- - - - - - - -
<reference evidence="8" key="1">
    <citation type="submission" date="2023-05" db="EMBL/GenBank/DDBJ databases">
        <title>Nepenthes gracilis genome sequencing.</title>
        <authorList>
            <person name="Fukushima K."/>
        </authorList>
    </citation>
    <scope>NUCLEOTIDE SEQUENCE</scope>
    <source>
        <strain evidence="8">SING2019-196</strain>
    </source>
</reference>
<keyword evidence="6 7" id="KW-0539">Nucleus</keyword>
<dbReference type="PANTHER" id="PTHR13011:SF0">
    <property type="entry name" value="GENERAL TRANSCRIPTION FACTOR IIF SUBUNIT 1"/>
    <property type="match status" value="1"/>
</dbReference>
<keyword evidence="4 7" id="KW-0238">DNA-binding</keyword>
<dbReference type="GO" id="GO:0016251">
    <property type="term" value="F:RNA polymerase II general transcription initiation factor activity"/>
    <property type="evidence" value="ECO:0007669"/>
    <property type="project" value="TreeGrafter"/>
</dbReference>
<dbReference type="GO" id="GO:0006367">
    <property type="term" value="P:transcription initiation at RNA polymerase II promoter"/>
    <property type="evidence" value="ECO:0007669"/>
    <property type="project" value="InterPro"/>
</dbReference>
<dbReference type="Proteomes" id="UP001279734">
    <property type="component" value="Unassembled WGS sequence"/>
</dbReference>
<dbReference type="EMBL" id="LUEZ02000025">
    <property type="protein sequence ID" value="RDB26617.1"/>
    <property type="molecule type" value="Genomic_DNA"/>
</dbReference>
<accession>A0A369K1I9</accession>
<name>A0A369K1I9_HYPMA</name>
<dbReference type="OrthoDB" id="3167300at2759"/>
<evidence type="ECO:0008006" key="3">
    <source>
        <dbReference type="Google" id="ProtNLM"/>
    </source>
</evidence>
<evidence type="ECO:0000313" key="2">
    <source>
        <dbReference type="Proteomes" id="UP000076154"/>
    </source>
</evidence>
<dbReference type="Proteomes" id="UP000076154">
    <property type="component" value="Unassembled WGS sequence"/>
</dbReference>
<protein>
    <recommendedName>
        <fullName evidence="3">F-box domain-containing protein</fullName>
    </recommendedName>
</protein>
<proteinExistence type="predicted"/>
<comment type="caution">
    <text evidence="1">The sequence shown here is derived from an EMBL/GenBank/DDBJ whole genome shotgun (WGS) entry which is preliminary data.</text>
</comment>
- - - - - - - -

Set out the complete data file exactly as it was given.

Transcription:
<reference evidence="8" key="1">
    <citation type="submission" date="2023-05" db="EMBL/GenBank/DDBJ databases">
        <title>Nepenthes gracilis genome sequencing.</title>
        <authorList>
            <person name="Fukushima K."/>
        </authorList>
    </citation>
    <scope>NUCLEOTIDE SEQUENCE</scope>
    <source>
        <strain evidence="8">SING2019-196</strain>
    </source>
</reference>
<keyword evidence="6 7" id="KW-0539">Nucleus</keyword>
<dbReference type="PANTHER" id="PTHR13011:SF0">
    <property type="entry name" value="GENERAL TRANSCRIPTION FACTOR IIF SUBUNIT 1"/>
    <property type="match status" value="1"/>
</dbReference>
<keyword evidence="4 7" id="KW-0238">DNA-binding</keyword>
<dbReference type="GO" id="GO:0016251">
    <property type="term" value="F:RNA polymerase II general transcription initiation factor activity"/>
    <property type="evidence" value="ECO:0007669"/>
    <property type="project" value="TreeGrafter"/>
</dbReference>
<dbReference type="GO" id="GO:0006367">
    <property type="term" value="P:transcription initiation at RNA polymerase II promoter"/>
    <property type="evidence" value="ECO:0007669"/>
    <property type="project" value="InterPro"/>
</dbReference>
<dbReference type="Proteomes" id="UP001279734">
    <property type="component" value="Unassembled WGS sequence"/>
</dbReference>
<dbReference type="EMBL" id="LUEZ02000025">
    <property type="protein sequence ID" value="RDB26617.1"/>
    <property type="molecule type" value="Genomic_DNA"/>
</dbReference>
<accession>A0A369K1I9</accession>
<name>A0A369K1I9_HYPMA</name>
<dbReference type="OrthoDB" id="3167300at2759"/>
<evidence type="ECO:0008006" key="3">
    <source>
        <dbReference type="Google" id="ProtNLM"/>
    </source>
</evidence>
<evidence type="ECO:0000313" key="2">
    <source>
        <dbReference type="Proteomes" id="UP000076154"/>
    </source>
</evidence>
<dbReference type="Proteomes" id="UP000076154">
    <property type="component" value="Unassembled WGS sequence"/>
</dbReference>
<protein>
    <recommendedName>
        <fullName evidence="3">F-box domain-containing protein</fullName>
    </recommendedName>
</protein>
<proteinExistence type="predicted"/>
<comment type="caution">
    <text evidence="1">The sequence shown here is derived from an EMBL/GenBank/DDBJ whole genome shotgun (WGS) entry which is preliminary data.</text>
</comment>